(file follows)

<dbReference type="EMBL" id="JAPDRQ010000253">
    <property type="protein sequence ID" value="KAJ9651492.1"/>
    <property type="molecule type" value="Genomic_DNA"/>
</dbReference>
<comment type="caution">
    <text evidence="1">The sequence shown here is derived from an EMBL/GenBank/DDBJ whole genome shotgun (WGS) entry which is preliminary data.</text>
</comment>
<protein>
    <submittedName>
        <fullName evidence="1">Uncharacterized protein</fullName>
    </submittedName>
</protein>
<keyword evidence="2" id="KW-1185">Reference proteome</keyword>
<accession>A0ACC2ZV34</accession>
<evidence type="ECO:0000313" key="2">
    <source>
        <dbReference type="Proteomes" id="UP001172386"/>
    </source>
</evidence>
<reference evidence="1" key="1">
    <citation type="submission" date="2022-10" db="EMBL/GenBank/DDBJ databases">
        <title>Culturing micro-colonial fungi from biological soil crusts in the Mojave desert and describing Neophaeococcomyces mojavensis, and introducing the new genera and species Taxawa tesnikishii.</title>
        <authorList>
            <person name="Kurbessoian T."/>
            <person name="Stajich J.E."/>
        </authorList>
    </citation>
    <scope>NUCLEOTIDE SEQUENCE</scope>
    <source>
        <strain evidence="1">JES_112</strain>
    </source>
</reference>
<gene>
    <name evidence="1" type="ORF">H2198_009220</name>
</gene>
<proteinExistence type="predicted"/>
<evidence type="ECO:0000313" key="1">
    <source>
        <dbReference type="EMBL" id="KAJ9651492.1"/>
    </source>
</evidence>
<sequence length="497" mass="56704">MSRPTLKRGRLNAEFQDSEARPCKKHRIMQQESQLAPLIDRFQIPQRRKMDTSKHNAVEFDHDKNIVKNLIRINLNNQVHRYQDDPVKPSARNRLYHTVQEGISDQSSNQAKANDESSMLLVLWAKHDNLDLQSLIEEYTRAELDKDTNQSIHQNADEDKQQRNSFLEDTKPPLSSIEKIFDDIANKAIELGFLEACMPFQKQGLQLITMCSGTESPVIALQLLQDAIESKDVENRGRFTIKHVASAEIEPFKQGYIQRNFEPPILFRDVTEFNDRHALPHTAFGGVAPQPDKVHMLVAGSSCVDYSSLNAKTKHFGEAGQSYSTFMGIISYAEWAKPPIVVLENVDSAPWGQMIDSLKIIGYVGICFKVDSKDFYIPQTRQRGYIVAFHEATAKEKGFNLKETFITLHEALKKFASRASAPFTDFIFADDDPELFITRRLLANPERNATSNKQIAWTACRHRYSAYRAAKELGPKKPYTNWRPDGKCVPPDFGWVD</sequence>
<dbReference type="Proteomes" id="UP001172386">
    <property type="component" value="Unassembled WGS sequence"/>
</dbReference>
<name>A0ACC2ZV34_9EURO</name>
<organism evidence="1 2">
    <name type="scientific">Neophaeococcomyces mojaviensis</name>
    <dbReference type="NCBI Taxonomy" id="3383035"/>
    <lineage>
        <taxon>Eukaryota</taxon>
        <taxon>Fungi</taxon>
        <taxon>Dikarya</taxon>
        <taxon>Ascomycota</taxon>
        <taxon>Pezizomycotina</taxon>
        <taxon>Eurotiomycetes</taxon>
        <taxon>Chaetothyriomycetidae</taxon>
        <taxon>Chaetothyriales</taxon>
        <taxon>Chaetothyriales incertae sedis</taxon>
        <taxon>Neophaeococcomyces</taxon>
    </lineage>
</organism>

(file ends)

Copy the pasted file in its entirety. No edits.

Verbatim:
<dbReference type="EMBL" id="JAPDRQ010000253">
    <property type="protein sequence ID" value="KAJ9651492.1"/>
    <property type="molecule type" value="Genomic_DNA"/>
</dbReference>
<comment type="caution">
    <text evidence="1">The sequence shown here is derived from an EMBL/GenBank/DDBJ whole genome shotgun (WGS) entry which is preliminary data.</text>
</comment>
<protein>
    <submittedName>
        <fullName evidence="1">Uncharacterized protein</fullName>
    </submittedName>
</protein>
<keyword evidence="2" id="KW-1185">Reference proteome</keyword>
<accession>A0ACC2ZV34</accession>
<evidence type="ECO:0000313" key="2">
    <source>
        <dbReference type="Proteomes" id="UP001172386"/>
    </source>
</evidence>
<reference evidence="1" key="1">
    <citation type="submission" date="2022-10" db="EMBL/GenBank/DDBJ databases">
        <title>Culturing micro-colonial fungi from biological soil crusts in the Mojave desert and describing Neophaeococcomyces mojavensis, and introducing the new genera and species Taxawa tesnikishii.</title>
        <authorList>
            <person name="Kurbessoian T."/>
            <person name="Stajich J.E."/>
        </authorList>
    </citation>
    <scope>NUCLEOTIDE SEQUENCE</scope>
    <source>
        <strain evidence="1">JES_112</strain>
    </source>
</reference>
<gene>
    <name evidence="1" type="ORF">H2198_009220</name>
</gene>
<proteinExistence type="predicted"/>
<evidence type="ECO:0000313" key="1">
    <source>
        <dbReference type="EMBL" id="KAJ9651492.1"/>
    </source>
</evidence>
<sequence length="497" mass="56704">MSRPTLKRGRLNAEFQDSEARPCKKHRIMQQESQLAPLIDRFQIPQRRKMDTSKHNAVEFDHDKNIVKNLIRINLNNQVHRYQDDPVKPSARNRLYHTVQEGISDQSSNQAKANDESSMLLVLWAKHDNLDLQSLIEEYTRAELDKDTNQSIHQNADEDKQQRNSFLEDTKPPLSSIEKIFDDIANKAIELGFLEACMPFQKQGLQLITMCSGTESPVIALQLLQDAIESKDVENRGRFTIKHVASAEIEPFKQGYIQRNFEPPILFRDVTEFNDRHALPHTAFGGVAPQPDKVHMLVAGSSCVDYSSLNAKTKHFGEAGQSYSTFMGIISYAEWAKPPIVVLENVDSAPWGQMIDSLKIIGYVGICFKVDSKDFYIPQTRQRGYIVAFHEATAKEKGFNLKETFITLHEALKKFASRASAPFTDFIFADDDPELFITRRLLANPERNATSNKQIAWTACRHRYSAYRAAKELGPKKPYTNWRPDGKCVPPDFGWVD</sequence>
<dbReference type="Proteomes" id="UP001172386">
    <property type="component" value="Unassembled WGS sequence"/>
</dbReference>
<name>A0ACC2ZV34_9EURO</name>
<organism evidence="1 2">
    <name type="scientific">Neophaeococcomyces mojaviensis</name>
    <dbReference type="NCBI Taxonomy" id="3383035"/>
    <lineage>
        <taxon>Eukaryota</taxon>
        <taxon>Fungi</taxon>
        <taxon>Dikarya</taxon>
        <taxon>Ascomycota</taxon>
        <taxon>Pezizomycotina</taxon>
        <taxon>Eurotiomycetes</taxon>
        <taxon>Chaetothyriomycetidae</taxon>
        <taxon>Chaetothyriales</taxon>
        <taxon>Chaetothyriales incertae sedis</taxon>
        <taxon>Neophaeococcomyces</taxon>
    </lineage>
</organism>